Because Hollero was one of the witnesses who exposed corruption in PhilHealth during a previous Senate investigation in 2019, Drilon said it appears that the state insurer pays out IRM funds based on “vengeance rather than need.”
The hospital that received the highest IRM payment in the country was the Southern Philippines Medical Center in Davao City with P326 million.
This, even if the Davao region’s 1,568 confirmed COVID-19 cases as of August 10 were far fewer than Metro Manila’s 75,399 confirmed cases.
The Philippine General Hospital in Manila, one of the first to handle COVID-19 cases, received the second highest payment of P263 million.
Senator Joel Villanueva asked Morales how a healthcare institution’s IRM claim – the amount it can receive as advanced payment – is computed.
Morales said it is the hospital’s or clinic’s “90-day historical claim,” or its average daily claim from the previous year multiplied by 90, which should approximate the amount it would need for 3 months.
Villar questioned this, because it does not take into account the fact that some hospitals are designated to handle COVID-19 cases while others are not.
PhilHealth executives argued that all hospitals and clinics are affected by the pandemic, because they take in the overflow of non-coronavirus patients from designated COVID-19 hospitals.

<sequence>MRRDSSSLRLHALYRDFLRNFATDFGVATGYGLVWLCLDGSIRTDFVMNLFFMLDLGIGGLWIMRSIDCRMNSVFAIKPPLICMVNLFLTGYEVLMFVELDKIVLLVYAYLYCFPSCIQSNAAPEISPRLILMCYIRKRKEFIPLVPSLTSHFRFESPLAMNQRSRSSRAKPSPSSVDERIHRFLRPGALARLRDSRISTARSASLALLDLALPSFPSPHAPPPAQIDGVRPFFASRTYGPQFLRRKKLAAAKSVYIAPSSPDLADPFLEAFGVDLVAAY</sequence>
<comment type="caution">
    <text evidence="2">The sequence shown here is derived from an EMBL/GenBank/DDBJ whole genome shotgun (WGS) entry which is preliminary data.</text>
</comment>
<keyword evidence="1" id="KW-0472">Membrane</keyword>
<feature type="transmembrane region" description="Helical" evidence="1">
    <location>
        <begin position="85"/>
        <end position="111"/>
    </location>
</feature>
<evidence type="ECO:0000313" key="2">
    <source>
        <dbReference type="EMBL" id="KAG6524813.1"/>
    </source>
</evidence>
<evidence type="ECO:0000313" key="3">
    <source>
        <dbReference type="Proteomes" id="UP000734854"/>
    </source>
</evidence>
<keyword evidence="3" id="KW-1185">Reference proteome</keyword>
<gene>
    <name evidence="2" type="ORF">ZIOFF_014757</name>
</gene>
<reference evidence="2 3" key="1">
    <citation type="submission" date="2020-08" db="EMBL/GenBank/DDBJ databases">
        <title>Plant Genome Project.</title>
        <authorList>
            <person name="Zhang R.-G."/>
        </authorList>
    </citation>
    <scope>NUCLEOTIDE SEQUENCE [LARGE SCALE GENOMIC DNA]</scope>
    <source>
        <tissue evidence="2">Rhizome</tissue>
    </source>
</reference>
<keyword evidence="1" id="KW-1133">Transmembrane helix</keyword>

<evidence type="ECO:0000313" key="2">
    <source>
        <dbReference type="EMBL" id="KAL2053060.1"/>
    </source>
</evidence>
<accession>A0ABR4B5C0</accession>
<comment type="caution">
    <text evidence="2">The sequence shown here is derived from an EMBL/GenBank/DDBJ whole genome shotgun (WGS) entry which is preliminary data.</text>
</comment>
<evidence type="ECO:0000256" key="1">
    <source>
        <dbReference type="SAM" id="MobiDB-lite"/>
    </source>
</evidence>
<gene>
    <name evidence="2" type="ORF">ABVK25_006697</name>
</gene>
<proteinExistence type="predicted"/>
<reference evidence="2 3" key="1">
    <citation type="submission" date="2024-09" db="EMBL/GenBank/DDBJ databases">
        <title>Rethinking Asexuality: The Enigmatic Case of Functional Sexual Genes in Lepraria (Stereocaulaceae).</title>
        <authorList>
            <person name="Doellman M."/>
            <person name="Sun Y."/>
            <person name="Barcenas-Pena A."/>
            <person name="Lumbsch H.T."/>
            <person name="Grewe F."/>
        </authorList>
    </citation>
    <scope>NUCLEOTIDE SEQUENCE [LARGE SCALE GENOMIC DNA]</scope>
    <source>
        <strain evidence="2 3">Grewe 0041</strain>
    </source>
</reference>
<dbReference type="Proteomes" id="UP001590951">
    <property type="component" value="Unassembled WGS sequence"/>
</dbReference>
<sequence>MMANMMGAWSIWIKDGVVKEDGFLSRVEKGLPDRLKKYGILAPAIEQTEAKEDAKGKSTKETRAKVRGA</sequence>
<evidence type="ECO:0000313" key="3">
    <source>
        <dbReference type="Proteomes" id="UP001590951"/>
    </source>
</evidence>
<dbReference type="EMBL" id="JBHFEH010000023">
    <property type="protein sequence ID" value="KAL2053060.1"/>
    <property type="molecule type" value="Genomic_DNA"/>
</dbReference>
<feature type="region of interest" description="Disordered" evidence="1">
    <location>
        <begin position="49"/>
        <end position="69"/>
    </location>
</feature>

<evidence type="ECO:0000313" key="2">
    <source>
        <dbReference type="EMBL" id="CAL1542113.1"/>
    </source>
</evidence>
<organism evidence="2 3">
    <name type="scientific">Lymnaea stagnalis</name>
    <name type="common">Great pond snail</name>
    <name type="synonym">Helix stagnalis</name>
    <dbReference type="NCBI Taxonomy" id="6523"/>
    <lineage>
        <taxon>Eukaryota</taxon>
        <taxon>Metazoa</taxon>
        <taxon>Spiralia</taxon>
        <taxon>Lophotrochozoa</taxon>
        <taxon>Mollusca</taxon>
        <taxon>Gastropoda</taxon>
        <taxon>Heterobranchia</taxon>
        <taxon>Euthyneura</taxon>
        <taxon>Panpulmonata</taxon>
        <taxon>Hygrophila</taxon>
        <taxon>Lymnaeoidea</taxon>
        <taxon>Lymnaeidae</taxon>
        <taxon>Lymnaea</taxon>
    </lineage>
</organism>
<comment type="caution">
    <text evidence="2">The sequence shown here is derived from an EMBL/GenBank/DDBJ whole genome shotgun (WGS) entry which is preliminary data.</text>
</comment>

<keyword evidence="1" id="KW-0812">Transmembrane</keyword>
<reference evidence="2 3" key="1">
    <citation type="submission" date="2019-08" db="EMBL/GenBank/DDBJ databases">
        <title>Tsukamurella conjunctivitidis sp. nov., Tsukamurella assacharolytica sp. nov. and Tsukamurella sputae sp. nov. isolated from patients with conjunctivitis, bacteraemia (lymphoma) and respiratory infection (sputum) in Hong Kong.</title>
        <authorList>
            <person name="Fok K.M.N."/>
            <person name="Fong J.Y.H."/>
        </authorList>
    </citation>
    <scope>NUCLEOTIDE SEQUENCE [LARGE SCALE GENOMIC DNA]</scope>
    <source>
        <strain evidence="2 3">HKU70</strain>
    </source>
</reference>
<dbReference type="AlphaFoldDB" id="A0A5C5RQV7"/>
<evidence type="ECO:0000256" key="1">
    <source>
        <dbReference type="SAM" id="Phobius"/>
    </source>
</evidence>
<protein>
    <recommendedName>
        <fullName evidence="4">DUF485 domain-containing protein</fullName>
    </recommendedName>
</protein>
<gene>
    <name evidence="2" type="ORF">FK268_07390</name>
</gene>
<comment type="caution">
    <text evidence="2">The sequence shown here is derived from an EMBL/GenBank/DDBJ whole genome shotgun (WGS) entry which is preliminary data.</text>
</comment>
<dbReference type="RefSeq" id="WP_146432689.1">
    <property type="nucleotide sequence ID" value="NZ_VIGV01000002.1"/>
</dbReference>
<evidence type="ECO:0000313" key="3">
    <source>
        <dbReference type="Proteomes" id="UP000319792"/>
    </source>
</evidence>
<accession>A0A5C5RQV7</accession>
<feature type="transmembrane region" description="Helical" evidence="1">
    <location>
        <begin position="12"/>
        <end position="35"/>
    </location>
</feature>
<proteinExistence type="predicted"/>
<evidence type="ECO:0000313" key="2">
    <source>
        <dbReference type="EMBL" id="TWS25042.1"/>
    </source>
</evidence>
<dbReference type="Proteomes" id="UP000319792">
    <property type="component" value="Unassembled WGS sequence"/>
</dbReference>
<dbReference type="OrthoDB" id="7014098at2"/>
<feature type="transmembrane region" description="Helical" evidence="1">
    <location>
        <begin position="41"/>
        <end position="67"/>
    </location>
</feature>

There should be a separate program for that, the senators said, because the IRM was meant to address COVID-19. Del Rosario said it was a matter of interpretation of the PhilHealth memo that authorized the program’s current iteration.
Drilon asked Commission on Audit chief Michael Aguinaldo whether the IRM has sound legal basis. Aguinaldo said that although the law generally prohibits the government from making advanced payments, the IRM is a “sort of deposit,” which the Universal Health Care Act allows.
Senate President Pro Tempore Ralph Recto said he has no problem with the IRM as a policy, as he sees the need to ensure hospitals have funds to keep running during crises. The problem, Recto said, is the “palakasan” – the politics – behind the fund releases.
Villanueva, who noted that many COVID-19 referral hospitals have only received 70% of their IRM claims or even less, said PhilHealth appeared to have its “favored” ones. – Rappler.com